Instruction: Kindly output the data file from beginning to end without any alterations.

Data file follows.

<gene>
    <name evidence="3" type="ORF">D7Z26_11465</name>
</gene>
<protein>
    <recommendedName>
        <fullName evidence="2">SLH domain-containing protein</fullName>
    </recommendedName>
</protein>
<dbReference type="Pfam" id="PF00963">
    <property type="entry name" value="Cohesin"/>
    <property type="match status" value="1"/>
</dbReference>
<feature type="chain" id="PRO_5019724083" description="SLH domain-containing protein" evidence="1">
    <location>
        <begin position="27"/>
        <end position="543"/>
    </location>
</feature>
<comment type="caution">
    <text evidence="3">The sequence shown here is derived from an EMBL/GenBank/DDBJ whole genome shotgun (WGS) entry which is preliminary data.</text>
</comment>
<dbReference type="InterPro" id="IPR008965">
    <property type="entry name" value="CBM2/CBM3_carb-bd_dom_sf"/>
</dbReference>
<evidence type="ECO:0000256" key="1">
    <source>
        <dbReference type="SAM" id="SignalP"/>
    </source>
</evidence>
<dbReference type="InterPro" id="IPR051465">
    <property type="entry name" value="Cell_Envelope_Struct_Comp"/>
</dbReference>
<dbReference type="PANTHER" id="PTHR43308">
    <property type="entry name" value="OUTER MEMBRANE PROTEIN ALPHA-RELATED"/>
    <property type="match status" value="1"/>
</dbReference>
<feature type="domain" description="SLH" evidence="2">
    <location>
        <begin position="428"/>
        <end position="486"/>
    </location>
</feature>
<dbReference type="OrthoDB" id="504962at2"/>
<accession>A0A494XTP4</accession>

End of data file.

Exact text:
<gene>
    <name evidence="3" type="ORF">D7Z26_11465</name>
</gene>
<protein>
    <recommendedName>
        <fullName evidence="2">SLH domain-containing protein</fullName>
    </recommendedName>
</protein>
<dbReference type="Pfam" id="PF00963">
    <property type="entry name" value="Cohesin"/>
    <property type="match status" value="1"/>
</dbReference>
<feature type="chain" id="PRO_5019724083" description="SLH domain-containing protein" evidence="1">
    <location>
        <begin position="27"/>
        <end position="543"/>
    </location>
</feature>
<comment type="caution">
    <text evidence="3">The sequence shown here is derived from an EMBL/GenBank/DDBJ whole genome shotgun (WGS) entry which is preliminary data.</text>
</comment>
<dbReference type="InterPro" id="IPR008965">
    <property type="entry name" value="CBM2/CBM3_carb-bd_dom_sf"/>
</dbReference>
<evidence type="ECO:0000256" key="1">
    <source>
        <dbReference type="SAM" id="SignalP"/>
    </source>
</evidence>
<dbReference type="InterPro" id="IPR051465">
    <property type="entry name" value="Cell_Envelope_Struct_Comp"/>
</dbReference>
<dbReference type="PANTHER" id="PTHR43308">
    <property type="entry name" value="OUTER MEMBRANE PROTEIN ALPHA-RELATED"/>
    <property type="match status" value="1"/>
</dbReference>
<feature type="domain" description="SLH" evidence="2">
    <location>
        <begin position="428"/>
        <end position="486"/>
    </location>
</feature>
<dbReference type="OrthoDB" id="504962at2"/>
<accession>A0A494XTP4</accession>